Open-source software is at an inflection point in the enterprise. According to a survey by Accenture, more than two-thirds of organizations anticipate increasing their investment in it this year, and almost 40% said that they expect to migrate mission-critical software to open source within the next 12 months.

The survey reflects a pattern that's best illustrated by Red Hat's most recent financial results. In the past year, its revenues were up 20%. All parts of its business are showing growth, with particular strength in middleware. The company signed the largest deal in its history during the last quarter. According to Datamation, Red Hat renewed all of its top 25 deals during the quarter at over 120% of their original value.

Accenture surveyed 300 blue-chip organizations in both the public and private sector and found that half of the respondents are fully committed to open source. That validates Red Hat own findings that that 88% of all companies that use open source will increase their investments in 2010.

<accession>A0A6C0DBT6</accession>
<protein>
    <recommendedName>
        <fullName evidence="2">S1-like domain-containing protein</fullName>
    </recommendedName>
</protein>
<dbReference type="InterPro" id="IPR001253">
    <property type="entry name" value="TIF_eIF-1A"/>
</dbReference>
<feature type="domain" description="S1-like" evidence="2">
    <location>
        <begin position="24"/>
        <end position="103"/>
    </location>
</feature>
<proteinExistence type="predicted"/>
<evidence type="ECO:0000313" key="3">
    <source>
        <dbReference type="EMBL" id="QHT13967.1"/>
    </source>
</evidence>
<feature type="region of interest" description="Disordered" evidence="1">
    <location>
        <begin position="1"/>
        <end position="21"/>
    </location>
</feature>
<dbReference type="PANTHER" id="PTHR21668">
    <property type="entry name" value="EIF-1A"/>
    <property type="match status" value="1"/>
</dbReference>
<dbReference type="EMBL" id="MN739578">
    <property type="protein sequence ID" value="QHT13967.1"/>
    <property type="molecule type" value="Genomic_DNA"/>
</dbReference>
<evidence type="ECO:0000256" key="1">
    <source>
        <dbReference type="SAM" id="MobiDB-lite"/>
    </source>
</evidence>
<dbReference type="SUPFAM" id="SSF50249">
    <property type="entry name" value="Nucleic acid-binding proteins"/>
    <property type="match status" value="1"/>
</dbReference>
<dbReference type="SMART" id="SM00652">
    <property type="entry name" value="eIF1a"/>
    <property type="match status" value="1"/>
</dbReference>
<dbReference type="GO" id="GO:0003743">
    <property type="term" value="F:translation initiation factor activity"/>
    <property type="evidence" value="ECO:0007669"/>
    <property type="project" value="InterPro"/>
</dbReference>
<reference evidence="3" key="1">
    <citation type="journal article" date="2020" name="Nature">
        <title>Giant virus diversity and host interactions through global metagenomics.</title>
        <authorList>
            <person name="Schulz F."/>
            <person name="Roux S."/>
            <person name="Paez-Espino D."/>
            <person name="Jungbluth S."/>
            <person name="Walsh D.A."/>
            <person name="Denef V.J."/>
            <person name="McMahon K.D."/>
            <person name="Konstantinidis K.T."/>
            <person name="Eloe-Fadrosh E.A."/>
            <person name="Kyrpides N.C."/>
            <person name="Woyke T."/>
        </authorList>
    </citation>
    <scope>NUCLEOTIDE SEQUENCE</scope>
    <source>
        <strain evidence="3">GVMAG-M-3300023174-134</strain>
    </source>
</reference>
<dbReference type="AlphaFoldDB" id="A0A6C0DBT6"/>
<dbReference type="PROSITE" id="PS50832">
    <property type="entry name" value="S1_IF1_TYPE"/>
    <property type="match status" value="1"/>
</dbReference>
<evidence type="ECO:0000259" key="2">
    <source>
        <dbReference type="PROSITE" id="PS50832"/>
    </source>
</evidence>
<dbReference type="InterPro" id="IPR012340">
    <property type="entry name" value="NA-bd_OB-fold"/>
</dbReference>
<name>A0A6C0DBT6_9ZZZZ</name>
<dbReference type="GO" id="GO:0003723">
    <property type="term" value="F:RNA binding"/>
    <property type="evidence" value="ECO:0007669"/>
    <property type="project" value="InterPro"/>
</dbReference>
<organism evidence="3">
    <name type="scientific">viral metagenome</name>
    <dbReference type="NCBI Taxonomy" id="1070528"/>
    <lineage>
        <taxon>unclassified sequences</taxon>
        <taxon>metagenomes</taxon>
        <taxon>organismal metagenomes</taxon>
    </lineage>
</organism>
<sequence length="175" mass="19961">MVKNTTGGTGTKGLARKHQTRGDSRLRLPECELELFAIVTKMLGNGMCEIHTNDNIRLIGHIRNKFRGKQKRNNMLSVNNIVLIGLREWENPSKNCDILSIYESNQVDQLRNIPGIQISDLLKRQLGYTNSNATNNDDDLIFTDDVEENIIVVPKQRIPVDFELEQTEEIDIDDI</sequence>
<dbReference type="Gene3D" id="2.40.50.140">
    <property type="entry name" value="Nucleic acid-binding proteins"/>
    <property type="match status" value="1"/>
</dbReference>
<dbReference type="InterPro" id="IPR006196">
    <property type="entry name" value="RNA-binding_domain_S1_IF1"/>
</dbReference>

Some of the other findings in the survey:

  • In both the United States and the United Kingdom, respondents cited quality and improved reliability as the key benefits to open source programs. A total of 70% cited improved reliability, and 69% said they are finding better security and bug fixing.
  • Cost is a huge driver. Of the respondents, 71% said they believed they could save in software maintenance costs. They also cited savings in total cost of ownership and development costs.
  • Companies still don't want to share their own open source projects; less than a third say they do. This may be one of the biggest concerns if open source goes in-house and isn't shared with the community. It's this sharing that gives open source its strength.
  • The public sector is lagging in the adoption of open source.
  • Senior management, training and insufficient open-source alternatives hinder further adoption. The biggest challenge is training. Half of the respondents from the public sector said training is a hindrance, compared with only 22% in financial services. Further, lack of senior management support appears to be a key reason given for not using open-source software. Those yet to make the transition also cite insufficient open-source alternatives compared to proprietary software suites.
  • Open source is on a trajectory to become dominant over the next 10 years. That's great news for companies like Red Hat, which are already seeing the upside in revenues that comes with open-source adoption.